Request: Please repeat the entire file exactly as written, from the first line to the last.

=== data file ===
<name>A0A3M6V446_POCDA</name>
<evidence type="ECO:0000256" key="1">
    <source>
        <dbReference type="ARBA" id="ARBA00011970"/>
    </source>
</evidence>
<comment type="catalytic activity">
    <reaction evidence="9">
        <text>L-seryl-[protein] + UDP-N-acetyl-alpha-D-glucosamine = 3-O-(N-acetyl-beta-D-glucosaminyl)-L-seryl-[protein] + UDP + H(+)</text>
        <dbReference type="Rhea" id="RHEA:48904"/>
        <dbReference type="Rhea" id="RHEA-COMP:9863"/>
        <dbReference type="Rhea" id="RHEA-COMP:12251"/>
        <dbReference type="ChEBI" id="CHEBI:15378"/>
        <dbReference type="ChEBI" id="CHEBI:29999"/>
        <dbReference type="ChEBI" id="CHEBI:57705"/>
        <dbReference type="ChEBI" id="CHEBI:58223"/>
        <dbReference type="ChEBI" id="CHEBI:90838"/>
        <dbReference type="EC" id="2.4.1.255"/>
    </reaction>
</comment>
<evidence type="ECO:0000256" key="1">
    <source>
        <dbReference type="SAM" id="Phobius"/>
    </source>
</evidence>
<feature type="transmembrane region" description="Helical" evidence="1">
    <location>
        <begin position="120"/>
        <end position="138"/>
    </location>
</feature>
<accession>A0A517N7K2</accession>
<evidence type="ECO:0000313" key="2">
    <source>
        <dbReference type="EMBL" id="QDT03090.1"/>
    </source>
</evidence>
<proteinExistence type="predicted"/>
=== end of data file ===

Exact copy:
<name>A0A3M6V446_POCDA</name>
<evidence type="ECO:0000256" key="1">
    <source>
        <dbReference type="ARBA" id="ARBA00011970"/>
    </source>
</evidence>
<comment type="catalytic activity">
    <reaction evidence="9">
        <text>L-seryl-[protein] + UDP-N-acetyl-alpha-D-glucosamine = 3-O-(N-acetyl-beta-D-glucosaminyl)-L-seryl-[protein] + UDP + H(+)</text>
        <dbReference type="Rhea" id="RHEA:48904"/>
        <dbReference type="Rhea" id="RHEA-COMP:9863"/>
        <dbReference type="Rhea" id="RHEA-COMP:12251"/>
        <dbReference type="ChEBI" id="CHEBI:15378"/>
        <dbReference type="ChEBI" id="CHEBI:29999"/>
        <dbReference type="ChEBI" id="CHEBI:57705"/>
        <dbReference type="ChEBI" id="CHEBI:58223"/>
        <dbReference type="ChEBI" id="CHEBI:90838"/>
        <dbReference type="EC" id="2.4.1.255"/>
    </reaction>
</comment>
<evidence type="ECO:0000256" key="1">
    <source>
        <dbReference type="SAM" id="Phobius"/>
    </source>
</evidence>
<feature type="transmembrane region" description="Helical" evidence="1">
    <location>
        <begin position="120"/>
        <end position="138"/>
    </location>
</feature>
<accession>A0A517N7K2</accession>
<evidence type="ECO:0000313" key="2">
    <source>
        <dbReference type="EMBL" id="QDT03090.1"/>
    </source>
</evidence>
<proteinExistence type="predicted"/>